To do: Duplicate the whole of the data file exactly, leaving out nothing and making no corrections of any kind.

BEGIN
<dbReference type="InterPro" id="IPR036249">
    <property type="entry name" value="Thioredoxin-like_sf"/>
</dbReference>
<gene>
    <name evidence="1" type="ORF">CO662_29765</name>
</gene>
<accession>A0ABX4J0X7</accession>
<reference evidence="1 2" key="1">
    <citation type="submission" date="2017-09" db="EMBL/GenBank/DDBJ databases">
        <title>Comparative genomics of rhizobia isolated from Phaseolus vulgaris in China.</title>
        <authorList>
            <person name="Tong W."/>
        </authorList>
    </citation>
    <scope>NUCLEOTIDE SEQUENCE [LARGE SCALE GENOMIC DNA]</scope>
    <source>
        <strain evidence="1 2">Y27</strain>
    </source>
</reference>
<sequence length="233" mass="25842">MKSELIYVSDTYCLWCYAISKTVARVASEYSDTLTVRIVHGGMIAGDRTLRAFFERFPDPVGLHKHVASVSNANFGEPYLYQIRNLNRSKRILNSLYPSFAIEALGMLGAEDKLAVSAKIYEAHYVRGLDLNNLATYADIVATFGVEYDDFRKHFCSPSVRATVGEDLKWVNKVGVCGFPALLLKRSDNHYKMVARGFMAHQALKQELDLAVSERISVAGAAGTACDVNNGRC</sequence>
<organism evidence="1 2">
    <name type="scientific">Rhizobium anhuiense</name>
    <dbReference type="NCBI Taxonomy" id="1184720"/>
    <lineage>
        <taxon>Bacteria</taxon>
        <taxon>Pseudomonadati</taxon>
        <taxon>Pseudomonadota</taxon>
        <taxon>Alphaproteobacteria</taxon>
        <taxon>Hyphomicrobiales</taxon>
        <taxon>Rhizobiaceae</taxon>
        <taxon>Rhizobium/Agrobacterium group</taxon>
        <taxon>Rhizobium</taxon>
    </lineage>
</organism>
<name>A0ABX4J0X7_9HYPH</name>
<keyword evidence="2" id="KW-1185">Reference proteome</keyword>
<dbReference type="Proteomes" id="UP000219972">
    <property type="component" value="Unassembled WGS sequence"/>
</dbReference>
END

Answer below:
<dbReference type="InterPro" id="IPR036249">
    <property type="entry name" value="Thioredoxin-like_sf"/>
</dbReference>
<gene>
    <name evidence="1" type="ORF">CO662_29765</name>
</gene>
<accession>A0ABX4J0X7</accession>
<reference evidence="1 2" key="1">
    <citation type="submission" date="2017-09" db="EMBL/GenBank/DDBJ databases">
        <title>Comparative genomics of rhizobia isolated from Phaseolus vulgaris in China.</title>
        <authorList>
            <person name="Tong W."/>
        </authorList>
    </citation>
    <scope>NUCLEOTIDE SEQUENCE [LARGE SCALE GENOMIC DNA]</scope>
    <source>
        <strain evidence="1 2">Y27</strain>
    </source>
</reference>
<sequence length="233" mass="25842">MKSELIYVSDTYCLWCYAISKTVARVASEYSDTLTVRIVHGGMIAGDRTLRAFFERFPDPVGLHKHVASVSNANFGEPYLYQIRNLNRSKRILNSLYPSFAIEALGMLGAEDKLAVSAKIYEAHYVRGLDLNNLATYADIVATFGVEYDDFRKHFCSPSVRATVGEDLKWVNKVGVCGFPALLLKRSDNHYKMVARGFMAHQALKQELDLAVSERISVAGAAGTACDVNNGRC</sequence>
<organism evidence="1 2">
    <name type="scientific">Rhizobium anhuiense</name>
    <dbReference type="NCBI Taxonomy" id="1184720"/>
    <lineage>
        <taxon>Bacteria</taxon>
        <taxon>Pseudomonadati</taxon>
        <taxon>Pseudomonadota</taxon>
        <taxon>Alphaproteobacteria</taxon>
        <taxon>Hyphomicrobiales</taxon>
        <taxon>Rhizobiaceae</taxon>
        <taxon>Rhizobium/Agrobacterium group</taxon>
        <taxon>Rhizobium</taxon>
    </lineage>
</organism>
<name>A0ABX4J0X7_9HYPH</name>
<keyword evidence="2" id="KW-1185">Reference proteome</keyword>
<dbReference type="Proteomes" id="UP000219972">
    <property type="component" value="Unassembled WGS sequence"/>
</dbReference>